Understanding Entrepreneurship

Guruprasad Madhavan (School of Management and Thomas J. Watson School of Engineering and Applied Science, State University of New York, Binghamton, New York, USA)

International Journal of Entrepreneurial Behavior & Research

ISSN: 1355-2554

Article publication date: 13 June 2008




Madhavan, G. (2008), "Understanding Entrepreneurship", International Journal of Entrepreneurial Behavior & Research, Vol. 14 No. 4, pp. 259-260. https://doi.org/10.1108/13552550810887417



Emerald Group Publishing Limited

Copyright © 2008, Emerald Group Publishing Limited

Business magnate Sir Richard Branson once noted that “business opportunities are like buses, there's always another one coming”. There is a challenge embedded in this thought, a challenge that tests our abilities to cultivate a spirited practice to identify and innovatively exploit opportunities. Peter Drucker and his distinguished predecessors have, above all, advocated such a developmental mindset to systematically appreciate entrepreneurship and galvanize our “creative knowledge” economies. As part of our efforts toward this objective, Björn Bjerke, a Swedish educator and practitioner, has now set out to comprehensively understand the role of entrepreneurship as depicted by his book title.

Bjerke starts off by revisiting a number of important residual questions including the most challenging “how can we convert a large a number of all kinds of people into entrepreneurial champions?”, and goes on to conceptualize entrepreneurship as a mechanism to create new user value, akin to the concept of marketing. Following his introductory remarks, the reader is transitioned to a weighty philosophical account on a range of topics including positivism, hermeneutics, phenomenology, ethnomethodology, and social constructionism. Quite tactfully, Bjerke applies this material to establish an analytical framework, one that is successful in clearly extricating the notions of “explaining” and “understanding” in the context of entrepreneurship. “Explaining” as a model, Bjerke argues, employs logical reductionism and falls short in comparison to “understanding,” an approach to be preferred for holistic interpretation and “sensemaking.”

Building on this argument, Bjerke offers us a glimpse of some traditional reasoning approaches and how they inadequately paint the portrait of entrepreneurship. Critiquing classical theories and thoughts stemming out from economics, social psychology, and behavioral sciences, Bjerke skillfully cobbles his international experiences and mild sense of humour to support his perspectives. A noteworthy instance is when Bjerke shares his intent to quickly avoid certain types of entrepreneurs such as a “planning fanatic” or a “patent genius,” a “gambler” or the “over‐skilled,” and a “security seeker” or the “egocentric.” Is “avoiding” a solution?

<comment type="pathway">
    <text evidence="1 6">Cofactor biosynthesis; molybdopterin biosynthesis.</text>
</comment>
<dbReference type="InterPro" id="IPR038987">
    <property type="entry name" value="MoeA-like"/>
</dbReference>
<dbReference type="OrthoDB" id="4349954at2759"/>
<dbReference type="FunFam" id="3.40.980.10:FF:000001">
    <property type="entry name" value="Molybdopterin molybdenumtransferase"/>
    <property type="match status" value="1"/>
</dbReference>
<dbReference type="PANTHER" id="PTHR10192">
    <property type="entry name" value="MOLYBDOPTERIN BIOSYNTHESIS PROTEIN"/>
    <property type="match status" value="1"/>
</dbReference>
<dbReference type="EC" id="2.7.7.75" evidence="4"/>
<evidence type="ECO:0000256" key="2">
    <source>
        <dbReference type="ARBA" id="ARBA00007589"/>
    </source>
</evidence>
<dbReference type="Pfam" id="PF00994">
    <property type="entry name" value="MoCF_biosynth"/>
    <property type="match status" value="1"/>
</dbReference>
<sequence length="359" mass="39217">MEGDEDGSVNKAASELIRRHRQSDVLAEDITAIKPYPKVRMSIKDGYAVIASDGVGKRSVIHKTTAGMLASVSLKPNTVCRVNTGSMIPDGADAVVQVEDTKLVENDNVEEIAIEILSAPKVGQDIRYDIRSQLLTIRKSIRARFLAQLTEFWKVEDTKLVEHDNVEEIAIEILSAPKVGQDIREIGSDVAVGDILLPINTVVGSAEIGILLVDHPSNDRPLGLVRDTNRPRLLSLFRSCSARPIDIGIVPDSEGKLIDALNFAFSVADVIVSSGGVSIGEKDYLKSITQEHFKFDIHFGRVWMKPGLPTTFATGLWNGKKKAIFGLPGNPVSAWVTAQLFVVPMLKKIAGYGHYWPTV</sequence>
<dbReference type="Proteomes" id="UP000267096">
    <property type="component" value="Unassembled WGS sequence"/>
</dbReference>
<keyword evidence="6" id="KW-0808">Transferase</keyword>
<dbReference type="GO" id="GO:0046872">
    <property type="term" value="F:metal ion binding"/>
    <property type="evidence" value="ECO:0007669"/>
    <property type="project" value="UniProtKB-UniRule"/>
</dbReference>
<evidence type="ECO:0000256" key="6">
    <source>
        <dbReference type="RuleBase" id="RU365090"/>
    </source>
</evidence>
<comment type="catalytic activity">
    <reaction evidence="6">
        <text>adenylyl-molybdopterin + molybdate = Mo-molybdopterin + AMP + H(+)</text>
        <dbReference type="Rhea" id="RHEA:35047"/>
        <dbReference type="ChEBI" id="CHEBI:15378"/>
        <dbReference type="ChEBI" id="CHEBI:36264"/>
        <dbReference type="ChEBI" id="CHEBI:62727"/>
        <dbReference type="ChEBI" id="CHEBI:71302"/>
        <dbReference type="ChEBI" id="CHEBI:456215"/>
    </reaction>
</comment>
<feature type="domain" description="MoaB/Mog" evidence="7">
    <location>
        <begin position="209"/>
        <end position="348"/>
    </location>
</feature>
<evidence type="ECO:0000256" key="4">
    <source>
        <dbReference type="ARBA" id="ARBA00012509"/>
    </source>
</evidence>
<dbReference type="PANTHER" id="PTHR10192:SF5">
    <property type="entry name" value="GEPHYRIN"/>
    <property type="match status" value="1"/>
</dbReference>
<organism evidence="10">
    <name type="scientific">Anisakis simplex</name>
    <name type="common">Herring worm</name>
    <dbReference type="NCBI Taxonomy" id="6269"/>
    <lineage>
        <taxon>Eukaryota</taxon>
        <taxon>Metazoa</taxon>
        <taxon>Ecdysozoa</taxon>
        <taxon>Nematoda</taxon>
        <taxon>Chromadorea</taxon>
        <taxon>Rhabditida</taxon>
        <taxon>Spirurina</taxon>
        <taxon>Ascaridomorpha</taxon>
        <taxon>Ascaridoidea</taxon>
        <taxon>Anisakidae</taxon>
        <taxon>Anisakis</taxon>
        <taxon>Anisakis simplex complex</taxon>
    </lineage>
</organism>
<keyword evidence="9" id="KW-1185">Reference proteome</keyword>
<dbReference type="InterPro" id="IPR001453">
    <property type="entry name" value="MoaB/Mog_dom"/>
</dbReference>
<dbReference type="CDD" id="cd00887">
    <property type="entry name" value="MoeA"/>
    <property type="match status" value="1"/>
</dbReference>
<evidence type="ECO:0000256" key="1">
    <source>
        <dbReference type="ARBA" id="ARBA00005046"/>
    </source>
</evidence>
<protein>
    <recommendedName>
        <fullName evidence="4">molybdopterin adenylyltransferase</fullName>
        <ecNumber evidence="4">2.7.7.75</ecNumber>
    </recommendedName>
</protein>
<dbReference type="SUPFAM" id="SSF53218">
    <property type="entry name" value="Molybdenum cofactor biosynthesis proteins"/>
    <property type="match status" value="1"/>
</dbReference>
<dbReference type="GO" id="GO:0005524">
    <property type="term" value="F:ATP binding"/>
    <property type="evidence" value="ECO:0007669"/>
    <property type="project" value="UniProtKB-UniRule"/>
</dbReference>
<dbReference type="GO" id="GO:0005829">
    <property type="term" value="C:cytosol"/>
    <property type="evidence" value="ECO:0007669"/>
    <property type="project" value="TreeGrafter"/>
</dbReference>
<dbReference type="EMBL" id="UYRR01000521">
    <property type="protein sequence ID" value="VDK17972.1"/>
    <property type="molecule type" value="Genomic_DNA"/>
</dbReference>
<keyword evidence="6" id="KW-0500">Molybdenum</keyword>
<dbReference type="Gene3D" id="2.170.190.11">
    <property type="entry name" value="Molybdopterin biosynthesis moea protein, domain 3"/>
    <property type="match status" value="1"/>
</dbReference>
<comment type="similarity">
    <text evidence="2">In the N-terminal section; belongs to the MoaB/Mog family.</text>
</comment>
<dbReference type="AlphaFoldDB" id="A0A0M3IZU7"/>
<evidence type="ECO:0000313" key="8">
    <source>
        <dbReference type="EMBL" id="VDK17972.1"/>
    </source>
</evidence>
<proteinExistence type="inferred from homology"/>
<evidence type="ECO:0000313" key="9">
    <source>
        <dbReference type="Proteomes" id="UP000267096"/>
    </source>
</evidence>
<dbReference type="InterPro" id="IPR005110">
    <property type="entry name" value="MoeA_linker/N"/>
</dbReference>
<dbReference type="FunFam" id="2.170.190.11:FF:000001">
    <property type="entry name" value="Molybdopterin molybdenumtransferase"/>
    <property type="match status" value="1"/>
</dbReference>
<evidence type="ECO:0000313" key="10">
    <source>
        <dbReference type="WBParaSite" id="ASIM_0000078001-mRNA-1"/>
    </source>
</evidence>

Subsequently, Bjerke wields his lens to more seriously understand entrepreneurship through a social construct aimed to creatively describe entrepreneurs as “sense‐makers,” “language‐makers,” “culture‐makers,” and “history makers.” These views are impressively weaved by wide‐ranging cross‐disciplinary citations, anecdotes, metaphors, and of course, Bjerke's own experiences. Using social entrepreneurship as an effective case in point, he clearly articulates the basis of some path‐breaking innovations and how “understanding” as opposed to “explaining” them is critical for future initiatives.

Understanding Entrepreneurship reaches its summit when Bjerke uses powerful concepts from network theory to outlay the morphological and structural dimensions of entrepreneurship. He extends this to richly discuss social capital and review personal, business‐based, virtual, and imaginary entrepreneurial networks. However, an already robust treatment of this subject matter could have further benefited had Bjerke included contemporary examples such as the Open Source movement and “Second Life”, the online virtual social and business network world that has spawned a new domain for entrepreneurial activity.

Beyond this section, the book disappointingly wavers and loses its momentum. Bjerke goes into some uninspiring theories of growth patterns, and uses perfunctory examples of how Silicon Valley clusters and locomotive industries vitalized economic development. But how translatable are these concepts to modern scenarios with emergent service and consumer product markets? This, hence, brings forth one of our critical educational challenges in keeping up with the theory and practice concerning the adaptive dynamics and unpredictability associated with innovation and entrepreneurship. Bjerke then contextually shifts the gear to conclude his book by focusing on challenges and approaches related to teaching entrepreneurship. But this chapter is so blasé and passé that hardly any new information can be mined. Then the volume abruptly ends without a summary chapter or an epilogue that could have been useful. Yet, despite these limitations, Bjerke makes a strong case for understanding entrepreneurship through a reasonably priced book for students, but mainly theoreticians.

Related articles